Monday, January 18, 2021
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CSIR Foundation Day celebrated at NML

Jamshedpur : CSIR-National Metallurgical Laboratory, celebrated the 72nd CSIR Foundation Day. The function was attended by NML’s scientific and technical staff, invited retirees and guests, above 250 school students from Kerala Public School, Burmamines, NML Kerala Public School, Agrico and BPM+2 High School, Burmamines.

CSIR-NML Director, Dr. S. Srikanth while delivering the welcome address traced the history of CSIR, right from the formative days and also elaborated on future plan.

Dr. Srikanth said, “CSIR pervades all aspects – social, economic and quality life. The very fact that CSIR has been associated with a variety of tasks through its 37 laboratories across the country – from manufacturing baby food (Amul) to bringing out the non-steroid contraceptive (Saheli); Swaraj Tractor for agriculture, extracting poly-metallic nodules from the entrails of the Indian ocean to flying Light Combat Aircraft in the Indian skies; from defining the genetic configuration of cholera bacterium – speaks volumes about how the institution touches Indian lives, with regularity.

Prof. M.K. Mishra, Vice Chancellor, Birla Institute of Technology, Mersa (Ranchi) while giving emphasis on different policies adopted by BIT Mesra, stressed on the need of collaboration between BIT Mesra and CSIR-NML. Prof. Mishra said there is an increase in the demand of rear earth material globally, where China is currently controlling the global market.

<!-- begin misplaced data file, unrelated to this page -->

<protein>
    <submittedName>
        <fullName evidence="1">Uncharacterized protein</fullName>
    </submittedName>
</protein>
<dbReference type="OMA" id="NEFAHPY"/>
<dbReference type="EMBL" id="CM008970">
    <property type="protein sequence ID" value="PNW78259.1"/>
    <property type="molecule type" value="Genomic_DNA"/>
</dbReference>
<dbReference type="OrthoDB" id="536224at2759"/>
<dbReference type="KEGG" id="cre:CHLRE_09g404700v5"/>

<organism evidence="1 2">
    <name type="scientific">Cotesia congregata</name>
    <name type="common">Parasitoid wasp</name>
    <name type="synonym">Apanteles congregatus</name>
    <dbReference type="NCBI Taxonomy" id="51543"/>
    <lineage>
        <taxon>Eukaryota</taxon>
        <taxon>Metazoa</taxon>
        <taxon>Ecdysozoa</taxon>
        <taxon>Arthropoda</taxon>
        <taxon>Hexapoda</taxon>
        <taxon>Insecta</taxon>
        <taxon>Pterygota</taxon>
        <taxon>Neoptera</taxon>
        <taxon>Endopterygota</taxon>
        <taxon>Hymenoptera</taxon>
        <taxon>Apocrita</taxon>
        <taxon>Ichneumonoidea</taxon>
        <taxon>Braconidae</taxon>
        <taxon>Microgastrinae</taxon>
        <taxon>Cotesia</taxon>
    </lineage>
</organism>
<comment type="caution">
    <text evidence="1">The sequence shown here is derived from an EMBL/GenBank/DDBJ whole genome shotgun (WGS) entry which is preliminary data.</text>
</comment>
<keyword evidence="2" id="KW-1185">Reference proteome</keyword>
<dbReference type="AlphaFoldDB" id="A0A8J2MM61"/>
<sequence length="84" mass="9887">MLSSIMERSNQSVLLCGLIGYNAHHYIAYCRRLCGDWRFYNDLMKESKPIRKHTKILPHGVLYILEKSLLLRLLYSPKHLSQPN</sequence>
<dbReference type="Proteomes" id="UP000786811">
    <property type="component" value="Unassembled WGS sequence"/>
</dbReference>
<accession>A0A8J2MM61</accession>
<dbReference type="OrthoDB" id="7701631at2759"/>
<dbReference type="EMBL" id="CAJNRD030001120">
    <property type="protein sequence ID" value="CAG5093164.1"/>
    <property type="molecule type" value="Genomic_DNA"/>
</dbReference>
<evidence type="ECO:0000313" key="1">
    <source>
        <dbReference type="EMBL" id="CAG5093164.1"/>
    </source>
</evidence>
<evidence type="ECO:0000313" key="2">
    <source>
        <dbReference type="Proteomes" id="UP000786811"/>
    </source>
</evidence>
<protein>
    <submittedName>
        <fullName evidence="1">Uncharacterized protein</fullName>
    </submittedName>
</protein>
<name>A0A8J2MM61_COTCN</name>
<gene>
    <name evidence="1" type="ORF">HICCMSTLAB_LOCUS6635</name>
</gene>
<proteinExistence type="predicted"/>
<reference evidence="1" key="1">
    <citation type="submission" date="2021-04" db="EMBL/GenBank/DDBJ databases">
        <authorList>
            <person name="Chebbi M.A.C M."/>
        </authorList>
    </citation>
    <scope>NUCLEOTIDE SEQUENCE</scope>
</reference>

CSIR-NML can contribute more in this field. Further, considering the global demand on “Steel”, CSIR-NML’s role to meet the requirement of quality steel becomes more imperative at National level.

Dr. K. Kasturirangan, former Chairman ISRO and planning Commission Member (Science), delivered the CSIR-Foundation Lecture on “India in Space – A Vision for 21st century”. While introducing the significance of space research, he, quoted Stephen Howkings statement – “The Human race has no future if it does not go into space”. He traced the beginning of Indian space programme – launching of sputnik in 1957 till the recent Mars mission where we came out successfully at first attempt.

He said the space research programme in India evolved in three phases – Initiation phase (1960-1970), experimental phase (1980-1989) and operational phase (1990 onwards).

The whole programme has become our national requirements in terms of education, Health, Connectivity, weather, natural resource management and disaster management. Indian space research has several missions like development of communication satellites, remote sensing missions, global positioning satellites, launch vehicles, beginnings of planetary mission and so on.

The application of space satellite will have a new business environment in terms of TV, Radio, Communications, climate data, education, health, international co-operation and so on.

Indian space programme has been carried and in a low budget – total investment of Indian Rs. 490 billion (till 2013-14).

India has been participating in international programme like – ISS and subsequent space initiatives, asteroid missions, space exploration and robotic mission, Joint missions to Moon and Mars, Global habitation programmes, space infrastructure co-operation, space Governance and Debris Management and so on.

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